21 Aug 2017
Dr Kieran Barr is a RMO currently working in MAPU at Calvary Hospital. He is a graduate of ANU (Medicine & Surgery - 2015) and University of Melbourne (Biomedicine – 2010). Dr Barr once had the privilege of holding Roger Federer’s sweaty towel when he worked as a ballkid at the Australian Open. He is also a former tractor driver, telemarketer, waiter and wardsman.
Why did you pursue a career in medicine? Is there a speciality you are interested in doing?
Medicine was always a goal because it was something difficult to get into. My parents were really supportive to challenge me to do well academically, as only ~10-15% of students in my year at high school went to university. I think I really only decided on medicine when I visited the Royal Flying Doctors’ Service museum in Alice Springs in Year 11 Camp. Something about it made me think ‘I’m going to do that someday’.
I haven’t really found a specialty of medicine I don’t like. I’m wanting to explore Emergency Medicine at this stage, as the acute generalist concept is most appealing.
If you weren’t a Doctor, what would you be?
I thought I was on my way to being a ‘professional’ drummer in a progressive rock/nu-metal band. The evidence can be found at the ‘myspace’ website (does it even still exist?) by searching for a band called ‘Achromic’. Failing that, I wanted to be a sound engineer. I even had a ‘business’ called ‘Shed O Sweat’ with my cousin – recording music in a tin shed in the summer holidays! Failing that, I would have liked to be a mechanical engineer working for a car manufacturer.
In your opinion, what is the most pressing issue facing Junior Doctors?
The training ‘bottleneck’ is our biggest issue, in my opinion. We have a discrepancy between training positions and the increase in medical school student places. This isn’t helped by the announcement of the Macquarie Medical School, for example. We already have a shortfall of intern places Australia-wide. I acknowledge that there are drastic shortages of multiple specialties in many rural and remote areas, however. We need to do more on the distribution of doctors according to the health needs of all Australians. It will be interesting to see if the bonded scheme (of which I’m a part) will make any appreciable difference to healthcare service supply in areas of real demand.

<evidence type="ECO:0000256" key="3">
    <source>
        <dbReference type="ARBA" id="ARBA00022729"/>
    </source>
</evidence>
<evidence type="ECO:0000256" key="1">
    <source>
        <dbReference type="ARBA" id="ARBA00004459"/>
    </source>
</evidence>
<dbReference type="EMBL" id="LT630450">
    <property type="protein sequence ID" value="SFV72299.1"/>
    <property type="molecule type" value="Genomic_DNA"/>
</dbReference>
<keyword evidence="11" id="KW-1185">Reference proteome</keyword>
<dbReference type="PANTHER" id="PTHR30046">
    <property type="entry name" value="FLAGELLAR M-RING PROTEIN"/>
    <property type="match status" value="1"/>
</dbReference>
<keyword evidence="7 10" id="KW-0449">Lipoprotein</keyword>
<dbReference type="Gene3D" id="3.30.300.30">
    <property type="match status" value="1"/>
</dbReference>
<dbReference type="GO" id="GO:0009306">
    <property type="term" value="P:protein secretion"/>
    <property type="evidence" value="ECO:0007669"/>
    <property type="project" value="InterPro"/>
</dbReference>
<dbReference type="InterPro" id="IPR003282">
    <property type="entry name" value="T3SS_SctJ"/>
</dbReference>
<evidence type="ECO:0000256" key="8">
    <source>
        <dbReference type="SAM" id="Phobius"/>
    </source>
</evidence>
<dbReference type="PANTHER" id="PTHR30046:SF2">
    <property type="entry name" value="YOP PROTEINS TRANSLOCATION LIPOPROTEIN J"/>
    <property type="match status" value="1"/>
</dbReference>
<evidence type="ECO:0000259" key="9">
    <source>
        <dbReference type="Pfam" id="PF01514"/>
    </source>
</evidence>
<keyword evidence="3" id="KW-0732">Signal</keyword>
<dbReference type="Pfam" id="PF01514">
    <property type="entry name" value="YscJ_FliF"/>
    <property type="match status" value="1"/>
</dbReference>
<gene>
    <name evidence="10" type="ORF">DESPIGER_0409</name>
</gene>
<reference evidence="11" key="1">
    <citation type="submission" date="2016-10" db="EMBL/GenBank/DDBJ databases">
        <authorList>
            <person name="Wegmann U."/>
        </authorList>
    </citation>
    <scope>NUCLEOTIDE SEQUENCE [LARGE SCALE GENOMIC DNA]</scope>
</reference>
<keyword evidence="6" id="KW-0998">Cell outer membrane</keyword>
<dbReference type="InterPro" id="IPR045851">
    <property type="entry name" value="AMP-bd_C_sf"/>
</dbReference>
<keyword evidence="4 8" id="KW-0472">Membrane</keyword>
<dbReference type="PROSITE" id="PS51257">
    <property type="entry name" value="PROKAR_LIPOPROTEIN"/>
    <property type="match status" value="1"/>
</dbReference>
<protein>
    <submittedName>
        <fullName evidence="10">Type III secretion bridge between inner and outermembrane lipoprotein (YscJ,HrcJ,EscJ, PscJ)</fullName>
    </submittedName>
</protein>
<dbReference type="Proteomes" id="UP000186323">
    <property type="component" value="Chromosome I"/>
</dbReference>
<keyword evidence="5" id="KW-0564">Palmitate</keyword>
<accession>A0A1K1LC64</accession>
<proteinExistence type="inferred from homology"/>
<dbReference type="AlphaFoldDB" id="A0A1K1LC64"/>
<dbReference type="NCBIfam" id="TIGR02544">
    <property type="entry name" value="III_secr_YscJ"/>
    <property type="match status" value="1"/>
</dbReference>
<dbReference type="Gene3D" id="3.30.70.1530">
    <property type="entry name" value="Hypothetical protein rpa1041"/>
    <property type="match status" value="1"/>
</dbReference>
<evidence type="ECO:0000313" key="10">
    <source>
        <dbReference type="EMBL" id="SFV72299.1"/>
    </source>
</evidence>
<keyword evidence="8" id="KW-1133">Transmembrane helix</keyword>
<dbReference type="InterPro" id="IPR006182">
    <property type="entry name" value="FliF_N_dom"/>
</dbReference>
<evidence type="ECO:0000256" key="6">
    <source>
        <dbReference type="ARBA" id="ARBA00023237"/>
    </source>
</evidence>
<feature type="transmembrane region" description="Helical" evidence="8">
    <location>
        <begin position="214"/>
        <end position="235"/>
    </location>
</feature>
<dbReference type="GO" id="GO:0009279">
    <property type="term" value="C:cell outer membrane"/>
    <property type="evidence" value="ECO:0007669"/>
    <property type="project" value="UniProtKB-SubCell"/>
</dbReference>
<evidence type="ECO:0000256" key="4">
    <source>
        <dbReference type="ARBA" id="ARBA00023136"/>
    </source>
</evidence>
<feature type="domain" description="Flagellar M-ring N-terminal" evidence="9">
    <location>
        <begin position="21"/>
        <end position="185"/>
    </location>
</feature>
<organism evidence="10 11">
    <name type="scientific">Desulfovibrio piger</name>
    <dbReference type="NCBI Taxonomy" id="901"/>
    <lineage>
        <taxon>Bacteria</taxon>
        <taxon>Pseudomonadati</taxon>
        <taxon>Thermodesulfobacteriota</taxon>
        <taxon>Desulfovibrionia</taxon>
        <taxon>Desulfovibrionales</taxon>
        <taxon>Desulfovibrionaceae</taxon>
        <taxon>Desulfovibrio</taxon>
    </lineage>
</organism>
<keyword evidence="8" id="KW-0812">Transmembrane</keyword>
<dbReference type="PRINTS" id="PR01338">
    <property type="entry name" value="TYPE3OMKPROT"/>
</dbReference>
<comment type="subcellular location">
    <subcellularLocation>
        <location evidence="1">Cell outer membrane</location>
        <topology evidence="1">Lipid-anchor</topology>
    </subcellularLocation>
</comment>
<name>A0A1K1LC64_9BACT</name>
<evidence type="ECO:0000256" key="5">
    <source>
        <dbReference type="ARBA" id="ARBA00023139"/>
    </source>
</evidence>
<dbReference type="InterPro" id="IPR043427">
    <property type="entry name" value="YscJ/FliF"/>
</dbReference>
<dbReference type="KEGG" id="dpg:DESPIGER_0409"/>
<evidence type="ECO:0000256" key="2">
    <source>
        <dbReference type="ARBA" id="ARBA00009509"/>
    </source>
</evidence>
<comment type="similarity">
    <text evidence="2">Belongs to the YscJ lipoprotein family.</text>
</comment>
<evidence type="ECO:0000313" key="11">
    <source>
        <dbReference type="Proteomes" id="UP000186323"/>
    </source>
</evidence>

My concern is that the current rate of supply, with no change in training position numbers, will mean that junior doctors have to do more to improve their resumes to get a chance for interviews – full-time work, additional university degrees/PhDs, and college requirements. To do more, there is a price to pay - a growing concern for the mental health of training doctors. Furthermore, 20 years down the track we may be looking at thousands of people with medical degrees (even specialists) unable to find secure employment.
Name an experience, event or person that has had a lasting influence on your medical career
I recall a ‘Round Table Dinner’ I attended whilst living on residence at St Hilda’s College at the University of Melbourne. Professor Hugh Taylor AC was the speaker. He is an Ophthalmologist and the Head of the Indigenous Eye Unit at the University of Melbourne. He spoke about being involved in the College of Ophthalmologists’ National Trachoma and Eye Health Program fieldwork in the 1970’s – made famous by Fred Hollows. It struck a chord, as I already had an interest in Indigenous health, and actually enabled me to do research about trachoma surgical techniques in Alice Springs during medical school. It was also part of the reason for being involved in the Indigenous Health Stream that ANU Medical School offers.
How did your experience as a hospital wardsman prepare you for work as a hospital Doctor?
It was a great part-time job, and got me fantastic exposure to the logistics of a hospital. It made me appreciate that there are so many cogs in the hospital machine that are all essential – theatre preparation, cleaning, waste disposal, restocking, repair of broken items, staff management, and patient flow. I developed an appreciation of the patient journey though the hospital, and enjoyed chaperoning them through a small part of their experience (even though they wouldn’t have remembered).
What would you say is the most rewarding part of being a hospital doctor?
Being ultimately responsible for each patients’ care, being their advocate, having a say in how they are treated, and being involved in their journey, I would say. Bearing witness to patients recovering and/or deteriorating is such a special, privileged experience that I hope I’ll never take for granted.
Also, medicine is just so fascinating, it never ceases to amaze me, though the ever-expanding horizon of knowledge is quite daunting!
What would your wife say is your most annoying habit and have you made an attempt to change your ways?
She is happy that I vacuum and clean the shower, but I get ‘the stare’ when biting my fingernails! Perhaps when there are no more exams to complete or courses to do, then I’ll stop?
Published: 21 Aug 2017